At one of its extremities, it seems to support an enormous aluminium beam at the ceiling level. Today the sculpture has been removed from its original location to make room for computers. The piece had been for many years the place for student gatherings, the artist conceiving it as a real attraction area, where people would step over it, touch it; it was even possible to sit against it in order to feel the relation with space.

The grid, a methodical instrument:

The problem of the unique line in space has also reached the artist’s pictorial production. His exploration goes back to the latter half of the seventies. Sorensen works first around the introduction of the horizontal line in the abstract painting. Starting with reference mainly due to landscape, the horizontal line becomes rapidly a structuring motif in the artist’s work. He will then multiply such lines.

At the beginning of the eighties, it is the vertical line, which holds his attention, notably in the group titled ‘Centre Line Series’. The material line drawn at the centre of the canvas structures the composition; Sorensen mainly tries to leave its presence tenuous due to large encircling coloured fields. Of this questioning about line in pictorial space will be born a larger exploration into which the artist fixes relations between geometric forms structuring the work and the coloured fields into which they are placed. In the same way, the painter plays with the relation between geometric forms and the dimension of the canvas, as in ‘Double Bar Series’ (1980), or in more recent works such as ‘Havana Series’ (1999).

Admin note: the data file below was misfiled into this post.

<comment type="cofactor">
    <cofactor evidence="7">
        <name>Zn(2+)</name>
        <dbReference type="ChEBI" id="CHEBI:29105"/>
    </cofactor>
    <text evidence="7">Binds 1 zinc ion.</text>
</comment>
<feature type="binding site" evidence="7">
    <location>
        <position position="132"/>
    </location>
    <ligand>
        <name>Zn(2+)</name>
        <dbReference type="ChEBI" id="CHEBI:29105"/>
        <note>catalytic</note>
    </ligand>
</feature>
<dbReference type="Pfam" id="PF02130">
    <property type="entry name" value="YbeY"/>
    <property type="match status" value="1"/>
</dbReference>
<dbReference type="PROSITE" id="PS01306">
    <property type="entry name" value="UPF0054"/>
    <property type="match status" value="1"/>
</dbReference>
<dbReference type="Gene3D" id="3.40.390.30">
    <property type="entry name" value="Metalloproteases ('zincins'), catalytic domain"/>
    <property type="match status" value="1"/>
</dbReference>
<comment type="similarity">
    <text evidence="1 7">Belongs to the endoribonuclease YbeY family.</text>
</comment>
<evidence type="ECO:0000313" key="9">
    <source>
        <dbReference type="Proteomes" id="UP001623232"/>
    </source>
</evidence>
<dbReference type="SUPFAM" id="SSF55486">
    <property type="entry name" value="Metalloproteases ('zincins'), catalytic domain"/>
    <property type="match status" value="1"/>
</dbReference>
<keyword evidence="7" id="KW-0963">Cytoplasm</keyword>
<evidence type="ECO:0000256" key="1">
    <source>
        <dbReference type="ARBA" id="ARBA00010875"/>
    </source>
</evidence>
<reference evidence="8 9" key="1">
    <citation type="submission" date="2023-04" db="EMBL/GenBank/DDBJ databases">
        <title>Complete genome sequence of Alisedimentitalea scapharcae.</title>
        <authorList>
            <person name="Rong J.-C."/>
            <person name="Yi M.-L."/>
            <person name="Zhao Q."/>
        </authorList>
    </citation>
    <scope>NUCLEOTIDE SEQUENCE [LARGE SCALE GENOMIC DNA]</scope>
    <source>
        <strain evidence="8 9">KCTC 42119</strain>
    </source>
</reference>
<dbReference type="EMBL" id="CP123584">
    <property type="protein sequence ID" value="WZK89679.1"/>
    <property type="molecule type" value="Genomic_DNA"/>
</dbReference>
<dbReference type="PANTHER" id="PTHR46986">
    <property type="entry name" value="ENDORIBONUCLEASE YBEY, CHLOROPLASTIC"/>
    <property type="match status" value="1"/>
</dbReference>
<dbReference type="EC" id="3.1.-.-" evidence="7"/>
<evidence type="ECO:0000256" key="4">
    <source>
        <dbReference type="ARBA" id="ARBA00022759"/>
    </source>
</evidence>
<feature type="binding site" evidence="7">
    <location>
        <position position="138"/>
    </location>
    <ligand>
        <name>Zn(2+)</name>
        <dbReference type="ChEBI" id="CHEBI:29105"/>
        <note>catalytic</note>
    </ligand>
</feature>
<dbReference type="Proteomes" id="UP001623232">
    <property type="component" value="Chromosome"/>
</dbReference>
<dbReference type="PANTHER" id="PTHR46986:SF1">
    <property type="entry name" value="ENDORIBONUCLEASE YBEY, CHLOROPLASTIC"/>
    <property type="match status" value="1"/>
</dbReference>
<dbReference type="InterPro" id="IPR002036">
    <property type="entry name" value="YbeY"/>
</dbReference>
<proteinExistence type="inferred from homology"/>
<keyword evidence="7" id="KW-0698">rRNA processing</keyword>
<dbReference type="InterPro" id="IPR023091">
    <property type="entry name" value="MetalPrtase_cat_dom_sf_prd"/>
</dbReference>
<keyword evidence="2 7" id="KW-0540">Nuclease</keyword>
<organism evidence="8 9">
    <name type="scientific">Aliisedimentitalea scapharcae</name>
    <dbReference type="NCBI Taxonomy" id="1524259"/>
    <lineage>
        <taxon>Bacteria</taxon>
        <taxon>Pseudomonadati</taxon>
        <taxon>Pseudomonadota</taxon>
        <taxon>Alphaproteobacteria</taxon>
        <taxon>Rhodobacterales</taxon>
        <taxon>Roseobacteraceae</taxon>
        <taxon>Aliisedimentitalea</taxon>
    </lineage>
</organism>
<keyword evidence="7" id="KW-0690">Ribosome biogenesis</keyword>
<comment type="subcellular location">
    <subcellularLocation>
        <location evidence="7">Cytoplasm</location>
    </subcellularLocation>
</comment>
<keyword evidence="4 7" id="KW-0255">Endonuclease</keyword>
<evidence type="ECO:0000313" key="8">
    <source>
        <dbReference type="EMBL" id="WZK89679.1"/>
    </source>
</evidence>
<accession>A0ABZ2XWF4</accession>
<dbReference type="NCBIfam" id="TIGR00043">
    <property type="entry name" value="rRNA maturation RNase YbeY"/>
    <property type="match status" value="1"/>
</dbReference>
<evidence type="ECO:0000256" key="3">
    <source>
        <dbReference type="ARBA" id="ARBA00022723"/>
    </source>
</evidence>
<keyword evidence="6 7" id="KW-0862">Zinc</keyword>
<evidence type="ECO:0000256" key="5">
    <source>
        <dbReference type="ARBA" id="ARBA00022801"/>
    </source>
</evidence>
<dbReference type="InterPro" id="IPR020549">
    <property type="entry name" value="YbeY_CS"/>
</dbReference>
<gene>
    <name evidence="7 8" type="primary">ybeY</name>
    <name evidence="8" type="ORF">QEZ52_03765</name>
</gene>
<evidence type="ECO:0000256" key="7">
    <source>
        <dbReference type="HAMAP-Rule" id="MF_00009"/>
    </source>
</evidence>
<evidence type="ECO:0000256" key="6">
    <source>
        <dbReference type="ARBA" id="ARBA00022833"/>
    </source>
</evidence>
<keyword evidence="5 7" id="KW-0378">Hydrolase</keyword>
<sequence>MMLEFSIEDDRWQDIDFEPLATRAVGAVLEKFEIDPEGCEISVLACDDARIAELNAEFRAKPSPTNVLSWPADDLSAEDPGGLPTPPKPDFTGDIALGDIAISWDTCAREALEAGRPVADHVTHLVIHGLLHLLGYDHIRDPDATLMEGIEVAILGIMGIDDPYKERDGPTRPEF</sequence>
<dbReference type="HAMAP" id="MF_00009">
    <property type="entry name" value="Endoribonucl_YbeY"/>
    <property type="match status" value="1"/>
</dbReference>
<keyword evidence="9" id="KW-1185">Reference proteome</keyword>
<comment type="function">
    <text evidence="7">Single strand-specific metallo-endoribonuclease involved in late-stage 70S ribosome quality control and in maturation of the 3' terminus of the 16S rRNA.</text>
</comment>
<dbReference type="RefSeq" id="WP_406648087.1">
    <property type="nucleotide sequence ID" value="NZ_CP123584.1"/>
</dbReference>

Following his reflection on pictorial space structuring, Sorensen creates a field in 2003 ‘Suite de l’Estrie’ into which a grid is positioned at the centre of the work. So he establishes an explicit reference to this ‘methodical instrument’ largely used by modern painters. Now this grid doesn’t have for him any manifest structural function in the pictorial field; it defines itself as a tribute to the formal research of abstract painting. Moreover, this series, apart from being a reference to modernist exploration, has also been conceived of as an installation in situ for the space into which it was presented at the Sherbrooke Museum of Fine Arts. It is therefore a work belonging not only to pictorial space but also to the exhibiting space.

A main theme in David Sorensen’s production, space stays at the core of his artistic life. It is without doubt that Charles Bourget made reference to this when he emphasized it in the catalogue introduction. The visual space coherence of the entire show first lead the artist in the selecting process for this retrospective in the Musee du Bas-St-Laurent. This marks his great sensitivity to space and shows that architecture is one of the foundations in the work of David Sorensen.